For our expression with a quadratic function f(x) = a + bx2 we see that the three-point formula f ′ 3

    for the derivative gives the exact answer 2bx. Thus, if our function has a quadratic behavior in x in a certain region of space, the three-point formula will result in reliable first derivatives in the interval [−h, h]. Using the relation

    fh − 2f0 + f−h = h 2f ′′ + O(h4),

    we can also define higher derivatives like e.g.,

    f ′′ = fh − 2f0 + f−h

    h2 + O(h2).

    We could also define five-points formulae by expanding to two steps on each side of x0. Using a Taylor expansion around x0 in a region [−2h, 2h] we have

    f±2h = f0 ± 2hf ′ + 2h2f ′′ ±

    4h3f ′′′

    3 + O(h4),

    with a first derivative given by

    f ′5c = f−2h − 8f−h + 8fh − f2h

    1 2h + O(h4),


  • 3.2 – Numerical differentiation





    x0 − 2h x0 − h x0 x0 + h x0 + 2h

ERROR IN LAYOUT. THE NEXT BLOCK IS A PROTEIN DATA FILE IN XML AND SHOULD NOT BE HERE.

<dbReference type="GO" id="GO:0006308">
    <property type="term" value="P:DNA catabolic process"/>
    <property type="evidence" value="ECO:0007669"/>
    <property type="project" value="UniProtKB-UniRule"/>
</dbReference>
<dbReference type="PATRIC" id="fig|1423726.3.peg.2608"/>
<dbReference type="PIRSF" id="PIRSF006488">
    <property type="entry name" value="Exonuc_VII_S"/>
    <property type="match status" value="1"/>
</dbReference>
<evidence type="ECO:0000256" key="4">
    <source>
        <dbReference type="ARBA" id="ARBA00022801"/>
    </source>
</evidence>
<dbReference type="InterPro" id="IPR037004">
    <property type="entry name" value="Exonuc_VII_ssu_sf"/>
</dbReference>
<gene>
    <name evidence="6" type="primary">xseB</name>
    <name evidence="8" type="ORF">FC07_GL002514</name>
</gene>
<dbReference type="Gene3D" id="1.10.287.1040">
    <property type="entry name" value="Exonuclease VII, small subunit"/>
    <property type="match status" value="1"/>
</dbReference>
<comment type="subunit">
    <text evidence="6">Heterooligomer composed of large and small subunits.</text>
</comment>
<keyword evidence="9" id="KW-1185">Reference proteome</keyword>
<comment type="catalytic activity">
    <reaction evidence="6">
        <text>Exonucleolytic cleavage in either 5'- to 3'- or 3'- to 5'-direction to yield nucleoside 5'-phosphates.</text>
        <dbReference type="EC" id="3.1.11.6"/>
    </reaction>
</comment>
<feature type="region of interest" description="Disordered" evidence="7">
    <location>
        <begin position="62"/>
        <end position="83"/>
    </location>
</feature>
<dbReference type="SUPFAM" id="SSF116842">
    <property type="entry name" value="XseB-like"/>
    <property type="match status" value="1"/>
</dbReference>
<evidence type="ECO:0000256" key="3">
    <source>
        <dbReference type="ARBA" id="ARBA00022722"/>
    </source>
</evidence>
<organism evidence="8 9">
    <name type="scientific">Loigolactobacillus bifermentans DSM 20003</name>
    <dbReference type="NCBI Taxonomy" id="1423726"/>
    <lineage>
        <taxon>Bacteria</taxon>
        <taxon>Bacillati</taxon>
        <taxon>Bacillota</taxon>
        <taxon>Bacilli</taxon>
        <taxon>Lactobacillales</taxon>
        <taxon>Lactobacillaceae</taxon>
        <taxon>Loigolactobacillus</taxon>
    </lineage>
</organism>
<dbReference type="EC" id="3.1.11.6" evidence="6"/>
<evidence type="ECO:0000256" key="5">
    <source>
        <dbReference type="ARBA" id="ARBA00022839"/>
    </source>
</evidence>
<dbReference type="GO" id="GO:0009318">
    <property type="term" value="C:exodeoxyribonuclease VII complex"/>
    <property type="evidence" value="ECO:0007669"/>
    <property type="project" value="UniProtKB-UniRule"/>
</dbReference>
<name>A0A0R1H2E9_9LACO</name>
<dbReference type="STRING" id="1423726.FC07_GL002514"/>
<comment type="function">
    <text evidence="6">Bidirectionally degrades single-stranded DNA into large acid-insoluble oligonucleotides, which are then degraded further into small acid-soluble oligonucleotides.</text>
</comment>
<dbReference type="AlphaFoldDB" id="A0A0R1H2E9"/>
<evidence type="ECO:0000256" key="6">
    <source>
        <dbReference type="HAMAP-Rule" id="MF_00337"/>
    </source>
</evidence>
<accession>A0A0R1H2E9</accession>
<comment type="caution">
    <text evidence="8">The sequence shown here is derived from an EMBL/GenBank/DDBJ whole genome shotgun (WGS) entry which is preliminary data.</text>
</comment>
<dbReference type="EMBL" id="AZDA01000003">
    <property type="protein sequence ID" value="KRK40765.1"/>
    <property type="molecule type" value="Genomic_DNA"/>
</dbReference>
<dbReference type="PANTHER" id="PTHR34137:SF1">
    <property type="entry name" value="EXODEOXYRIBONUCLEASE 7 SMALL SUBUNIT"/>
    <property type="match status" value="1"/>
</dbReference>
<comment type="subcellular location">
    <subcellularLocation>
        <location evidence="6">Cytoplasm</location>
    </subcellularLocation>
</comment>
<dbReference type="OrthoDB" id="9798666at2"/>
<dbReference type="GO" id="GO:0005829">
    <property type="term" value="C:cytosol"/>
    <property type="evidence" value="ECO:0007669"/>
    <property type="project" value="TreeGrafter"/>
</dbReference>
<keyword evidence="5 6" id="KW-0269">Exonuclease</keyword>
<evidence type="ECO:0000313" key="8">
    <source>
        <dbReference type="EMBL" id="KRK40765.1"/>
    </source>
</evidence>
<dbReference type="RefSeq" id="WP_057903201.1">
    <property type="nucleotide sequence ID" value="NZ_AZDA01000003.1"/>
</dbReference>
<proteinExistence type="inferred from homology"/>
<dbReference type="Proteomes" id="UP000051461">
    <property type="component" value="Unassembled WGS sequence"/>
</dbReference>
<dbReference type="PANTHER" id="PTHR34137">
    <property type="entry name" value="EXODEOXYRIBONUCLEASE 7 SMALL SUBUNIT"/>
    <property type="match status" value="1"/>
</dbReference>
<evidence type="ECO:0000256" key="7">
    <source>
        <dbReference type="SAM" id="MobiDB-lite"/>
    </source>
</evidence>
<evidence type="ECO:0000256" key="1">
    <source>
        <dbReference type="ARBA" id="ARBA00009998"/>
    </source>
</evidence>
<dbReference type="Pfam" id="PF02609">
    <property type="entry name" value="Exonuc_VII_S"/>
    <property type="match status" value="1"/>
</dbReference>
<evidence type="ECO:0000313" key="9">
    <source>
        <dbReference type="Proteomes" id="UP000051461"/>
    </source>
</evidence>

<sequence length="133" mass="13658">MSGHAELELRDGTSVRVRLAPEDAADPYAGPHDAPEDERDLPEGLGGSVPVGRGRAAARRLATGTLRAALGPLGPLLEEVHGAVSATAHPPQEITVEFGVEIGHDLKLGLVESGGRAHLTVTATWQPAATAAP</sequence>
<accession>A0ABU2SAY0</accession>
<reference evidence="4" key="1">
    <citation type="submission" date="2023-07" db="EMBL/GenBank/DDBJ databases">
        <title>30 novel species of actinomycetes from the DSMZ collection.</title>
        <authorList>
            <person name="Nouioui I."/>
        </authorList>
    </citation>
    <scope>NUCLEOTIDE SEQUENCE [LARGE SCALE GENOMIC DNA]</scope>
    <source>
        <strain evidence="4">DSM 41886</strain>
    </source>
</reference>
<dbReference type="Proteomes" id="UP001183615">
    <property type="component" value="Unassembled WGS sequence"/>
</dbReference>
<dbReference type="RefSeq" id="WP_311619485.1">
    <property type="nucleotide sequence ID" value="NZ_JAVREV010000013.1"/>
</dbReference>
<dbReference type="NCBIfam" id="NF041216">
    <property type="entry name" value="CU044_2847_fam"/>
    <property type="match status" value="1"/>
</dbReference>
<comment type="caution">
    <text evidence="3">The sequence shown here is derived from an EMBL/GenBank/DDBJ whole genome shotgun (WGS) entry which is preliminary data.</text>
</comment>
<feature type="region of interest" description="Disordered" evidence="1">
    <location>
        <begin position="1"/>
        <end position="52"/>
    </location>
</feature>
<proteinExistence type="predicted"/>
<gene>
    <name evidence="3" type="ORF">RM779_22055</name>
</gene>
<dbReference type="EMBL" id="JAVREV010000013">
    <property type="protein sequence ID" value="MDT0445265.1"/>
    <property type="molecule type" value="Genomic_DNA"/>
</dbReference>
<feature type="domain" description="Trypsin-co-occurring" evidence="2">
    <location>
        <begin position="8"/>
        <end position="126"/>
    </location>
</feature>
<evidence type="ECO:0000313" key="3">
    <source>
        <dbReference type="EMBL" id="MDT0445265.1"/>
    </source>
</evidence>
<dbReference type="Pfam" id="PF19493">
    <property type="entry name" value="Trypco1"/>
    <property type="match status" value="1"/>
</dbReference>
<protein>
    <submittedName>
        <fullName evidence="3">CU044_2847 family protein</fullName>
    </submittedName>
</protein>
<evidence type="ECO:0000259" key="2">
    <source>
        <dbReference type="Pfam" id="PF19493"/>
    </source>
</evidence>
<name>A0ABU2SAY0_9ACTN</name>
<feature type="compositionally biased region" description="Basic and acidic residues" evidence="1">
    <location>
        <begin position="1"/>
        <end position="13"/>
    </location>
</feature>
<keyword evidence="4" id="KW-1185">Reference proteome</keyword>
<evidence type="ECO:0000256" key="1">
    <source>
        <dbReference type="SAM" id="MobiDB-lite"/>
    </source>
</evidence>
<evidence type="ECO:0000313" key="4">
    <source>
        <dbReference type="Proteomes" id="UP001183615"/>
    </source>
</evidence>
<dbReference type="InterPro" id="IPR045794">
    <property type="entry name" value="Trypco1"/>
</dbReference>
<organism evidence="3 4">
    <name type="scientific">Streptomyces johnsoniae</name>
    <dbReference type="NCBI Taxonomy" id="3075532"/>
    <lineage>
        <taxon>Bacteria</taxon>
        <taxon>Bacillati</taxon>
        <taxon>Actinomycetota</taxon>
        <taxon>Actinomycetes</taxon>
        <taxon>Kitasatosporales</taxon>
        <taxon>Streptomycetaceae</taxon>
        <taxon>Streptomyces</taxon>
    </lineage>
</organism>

Figure 3.1: Demonstration of the subdivision of the x-axis into small steps h. Each point corresponds to a set of values x,f(x). The value of x is incremented by the step length h. If we use the points x0 and x0 + h we can draw a straight line and use the slope at this point to determine an approximation to the first derivative. See text for further discussion.


  • Numerical differentiation

    with a dominating error of the order of h4. This formula can be useful in case our function is represented by a fourth-order polynomial in x in the region [−2h, 2h].

    It is possible to show that the widely used formulae for the first and second derivatives of a function can be written as

    fh − f−h

    2h = f ′0 +

    ∞ ∑

    j= 1

    f (2j+ 1 ) 0

    (2j + 1)! h2j , (3.1)

    and fh − 2f0 + f−h

    h2 = f ′′0 + 2

    ∞ ∑

    j= 1

    f (2j+ 2) 0

    (2j + 2)! h2j , (3.2)